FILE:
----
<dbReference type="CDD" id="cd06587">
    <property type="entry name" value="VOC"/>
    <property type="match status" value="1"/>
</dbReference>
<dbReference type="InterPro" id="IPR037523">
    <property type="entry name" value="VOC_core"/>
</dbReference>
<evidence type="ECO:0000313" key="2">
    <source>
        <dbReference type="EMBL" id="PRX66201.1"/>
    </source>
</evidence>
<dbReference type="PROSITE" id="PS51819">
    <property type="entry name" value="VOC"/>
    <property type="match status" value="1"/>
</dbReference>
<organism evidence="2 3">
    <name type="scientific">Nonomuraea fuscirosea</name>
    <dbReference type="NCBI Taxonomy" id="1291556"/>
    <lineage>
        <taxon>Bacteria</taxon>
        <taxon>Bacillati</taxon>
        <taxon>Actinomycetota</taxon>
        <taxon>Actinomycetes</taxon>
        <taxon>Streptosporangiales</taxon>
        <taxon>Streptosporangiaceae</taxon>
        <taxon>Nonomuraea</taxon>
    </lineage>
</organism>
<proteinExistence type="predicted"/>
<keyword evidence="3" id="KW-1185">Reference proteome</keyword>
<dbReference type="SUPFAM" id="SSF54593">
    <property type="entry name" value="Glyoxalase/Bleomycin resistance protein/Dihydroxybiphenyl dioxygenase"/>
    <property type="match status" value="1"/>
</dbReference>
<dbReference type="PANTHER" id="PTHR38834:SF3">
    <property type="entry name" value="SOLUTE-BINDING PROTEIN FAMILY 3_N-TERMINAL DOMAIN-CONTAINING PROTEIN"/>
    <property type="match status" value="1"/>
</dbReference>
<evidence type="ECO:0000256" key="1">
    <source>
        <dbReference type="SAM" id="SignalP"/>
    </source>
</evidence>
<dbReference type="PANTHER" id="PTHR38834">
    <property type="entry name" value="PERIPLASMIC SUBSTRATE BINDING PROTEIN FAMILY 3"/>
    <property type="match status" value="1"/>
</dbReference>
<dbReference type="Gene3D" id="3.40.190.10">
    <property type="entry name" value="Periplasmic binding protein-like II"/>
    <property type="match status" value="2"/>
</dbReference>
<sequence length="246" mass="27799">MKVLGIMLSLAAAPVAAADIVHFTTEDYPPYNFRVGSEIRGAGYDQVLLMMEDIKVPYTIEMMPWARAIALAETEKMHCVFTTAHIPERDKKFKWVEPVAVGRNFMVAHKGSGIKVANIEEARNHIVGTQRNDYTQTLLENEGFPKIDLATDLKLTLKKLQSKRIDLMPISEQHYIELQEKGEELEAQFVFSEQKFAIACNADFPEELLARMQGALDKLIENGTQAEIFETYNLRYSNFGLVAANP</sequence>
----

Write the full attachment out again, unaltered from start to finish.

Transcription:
<dbReference type="CDD" id="cd06587">
    <property type="entry name" value="VOC"/>
    <property type="match status" value="1"/>
</dbReference>
<dbReference type="InterPro" id="IPR037523">
    <property type="entry name" value="VOC_core"/>
</dbReference>
<evidence type="ECO:0000313" key="2">
    <source>
        <dbReference type="EMBL" id="PRX66201.1"/>
    </source>
</evidence>
<dbReference type="PROSITE" id="PS51819">
    <property type="entry name" value="VOC"/>
    <property type="match status" value="1"/>
</dbReference>
<organism evidence="2 3">
    <name type="scientific">Nonomuraea fuscirosea</name>
    <dbReference type="NCBI Taxonomy" id="1291556"/>
    <lineage>
        <taxon>Bacteria</taxon>
        <taxon>Bacillati</taxon>
        <taxon>Actinomycetota</taxon>
        <taxon>Actinomycetes</taxon>
        <taxon>Streptosporangiales</taxon>
        <taxon>Streptosporangiaceae</taxon>
        <taxon>Nonomuraea</taxon>
    </lineage>
</organism>
<proteinExistence type="predicted"/>
<keyword evidence="3" id="KW-1185">Reference proteome</keyword>
<dbReference type="SUPFAM" id="SSF54593">
    <property type="entry name" value="Glyoxalase/Bleomycin resistance protein/Dihydroxybiphenyl dioxygenase"/>
    <property type="match status" value="1"/>
</dbReference>
<dbReference type="PANTHER" id="PTHR38834:SF3">
    <property type="entry name" value="SOLUTE-BINDING PROTEIN FAMILY 3_N-TERMINAL DOMAIN-CONTAINING PROTEIN"/>
    <property type="match status" value="1"/>
</dbReference>
<evidence type="ECO:0000256" key="1">
    <source>
        <dbReference type="SAM" id="SignalP"/>
    </source>
</evidence>
<dbReference type="PANTHER" id="PTHR38834">
    <property type="entry name" value="PERIPLASMIC SUBSTRATE BINDING PROTEIN FAMILY 3"/>
    <property type="match status" value="1"/>
</dbReference>
<dbReference type="Gene3D" id="3.40.190.10">
    <property type="entry name" value="Periplasmic binding protein-like II"/>
    <property type="match status" value="2"/>
</dbReference>
<sequence length="246" mass="27799">MKVLGIMLSLAAAPVAAADIVHFTTEDYPPYNFRVGSEIRGAGYDQVLLMMEDIKVPYTIEMMPWARAIALAETEKMHCVFTTAHIPERDKKFKWVEPVAVGRNFMVAHKGSGIKVANIEEARNHIVGTQRNDYTQTLLENEGFPKIDLATDLKLTLKKLQSKRIDLMPISEQHYIELQEKGEELEAQFVFSEQKFAIACNADFPEELLARMQGALDKLIENGTQAEIFETYNLRYSNFGLVAANP</sequence>